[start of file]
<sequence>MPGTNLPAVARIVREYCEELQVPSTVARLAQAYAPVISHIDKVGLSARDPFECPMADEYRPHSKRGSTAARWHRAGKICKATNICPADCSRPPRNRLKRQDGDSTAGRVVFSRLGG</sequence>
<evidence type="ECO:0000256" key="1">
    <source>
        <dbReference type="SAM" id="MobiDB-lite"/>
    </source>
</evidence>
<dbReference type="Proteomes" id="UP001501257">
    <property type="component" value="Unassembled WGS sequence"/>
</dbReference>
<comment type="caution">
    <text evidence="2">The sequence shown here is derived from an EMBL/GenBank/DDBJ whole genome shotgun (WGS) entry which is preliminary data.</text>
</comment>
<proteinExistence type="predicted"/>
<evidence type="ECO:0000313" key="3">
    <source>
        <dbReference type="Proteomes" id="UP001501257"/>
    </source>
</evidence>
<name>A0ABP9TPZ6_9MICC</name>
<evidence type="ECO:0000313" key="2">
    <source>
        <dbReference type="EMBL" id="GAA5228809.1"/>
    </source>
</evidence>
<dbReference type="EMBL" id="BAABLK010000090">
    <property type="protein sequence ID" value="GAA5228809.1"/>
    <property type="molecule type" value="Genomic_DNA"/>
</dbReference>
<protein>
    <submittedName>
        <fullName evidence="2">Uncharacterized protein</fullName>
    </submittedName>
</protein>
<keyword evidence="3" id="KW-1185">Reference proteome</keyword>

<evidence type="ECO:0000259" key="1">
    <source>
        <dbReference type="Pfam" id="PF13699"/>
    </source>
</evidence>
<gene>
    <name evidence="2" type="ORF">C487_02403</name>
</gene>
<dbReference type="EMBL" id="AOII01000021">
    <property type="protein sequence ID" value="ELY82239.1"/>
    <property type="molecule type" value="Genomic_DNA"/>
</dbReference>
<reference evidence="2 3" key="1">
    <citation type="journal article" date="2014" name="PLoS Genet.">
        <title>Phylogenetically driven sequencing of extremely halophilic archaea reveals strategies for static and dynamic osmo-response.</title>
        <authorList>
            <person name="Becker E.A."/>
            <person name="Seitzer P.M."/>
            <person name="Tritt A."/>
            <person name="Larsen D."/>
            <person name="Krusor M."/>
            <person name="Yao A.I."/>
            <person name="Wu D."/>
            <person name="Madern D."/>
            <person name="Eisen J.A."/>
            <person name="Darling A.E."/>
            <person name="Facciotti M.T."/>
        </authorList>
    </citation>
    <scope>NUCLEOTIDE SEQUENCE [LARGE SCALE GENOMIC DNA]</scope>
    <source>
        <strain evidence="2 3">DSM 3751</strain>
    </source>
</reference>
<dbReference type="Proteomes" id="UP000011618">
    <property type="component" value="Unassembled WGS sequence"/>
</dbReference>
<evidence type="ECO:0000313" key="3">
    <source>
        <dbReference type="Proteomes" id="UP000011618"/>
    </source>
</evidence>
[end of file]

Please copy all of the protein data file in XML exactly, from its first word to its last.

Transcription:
<sequence>MPGTNLPAVARIVREYCEELQVPSTVARLAQAYAPVISHIDKVGLSARDPFECPMADEYRPHSKRGSTAARWHRAGKICKATNICPADCSRPPRNRLKRQDGDSTAGRVVFSRLGG</sequence>
<evidence type="ECO:0000256" key="1">
    <source>
        <dbReference type="SAM" id="MobiDB-lite"/>
    </source>
</evidence>
<dbReference type="Proteomes" id="UP001501257">
    <property type="component" value="Unassembled WGS sequence"/>
</dbReference>
<comment type="caution">
    <text evidence="2">The sequence shown here is derived from an EMBL/GenBank/DDBJ whole genome shotgun (WGS) entry which is preliminary data.</text>
</comment>
<proteinExistence type="predicted"/>
<evidence type="ECO:0000313" key="3">
    <source>
        <dbReference type="Proteomes" id="UP001501257"/>
    </source>
</evidence>
<name>A0ABP9TPZ6_9MICC</name>
<evidence type="ECO:0000313" key="2">
    <source>
        <dbReference type="EMBL" id="GAA5228809.1"/>
    </source>
</evidence>
<dbReference type="EMBL" id="BAABLK010000090">
    <property type="protein sequence ID" value="GAA5228809.1"/>
    <property type="molecule type" value="Genomic_DNA"/>
</dbReference>
<protein>
    <submittedName>
        <fullName evidence="2">Uncharacterized protein</fullName>
    </submittedName>
</protein>
<keyword evidence="3" id="KW-1185">Reference proteome</keyword>

<evidence type="ECO:0000259" key="1">
    <source>
        <dbReference type="Pfam" id="PF13699"/>
    </source>
</evidence>
<gene>
    <name evidence="2" type="ORF">C487_02403</name>
</gene>
<dbReference type="EMBL" id="AOII01000021">
    <property type="protein sequence ID" value="ELY82239.1"/>
    <property type="molecule type" value="Genomic_DNA"/>
</dbReference>
<reference evidence="2 3" key="1">
    <citation type="journal article" date="2014" name="PLoS Genet.">
        <title>Phylogenetically driven sequencing of extremely halophilic archaea reveals strategies for static and dynamic osmo-response.</title>
        <authorList>
            <person name="Becker E.A."/>
            <person name="Seitzer P.M."/>
            <person name="Tritt A."/>
            <person name="Larsen D."/>
            <person name="Krusor M."/>
            <person name="Yao A.I."/>
            <person name="Wu D."/>
            <person name="Madern D."/>
            <person name="Eisen J.A."/>
            <person name="Darling A.E."/>
            <person name="Facciotti M.T."/>
        </authorList>
    </citation>
    <scope>NUCLEOTIDE SEQUENCE [LARGE SCALE GENOMIC DNA]</scope>
    <source>
        <strain evidence="2 3">DSM 3751</strain>
    </source>
</reference>
<dbReference type="Proteomes" id="UP000011618">
    <property type="component" value="Unassembled WGS sequence"/>
</dbReference>
<evidence type="ECO:0000313" key="3">
    <source>
        <dbReference type="Proteomes" id="UP000011618"/>
    </source>
</evidence>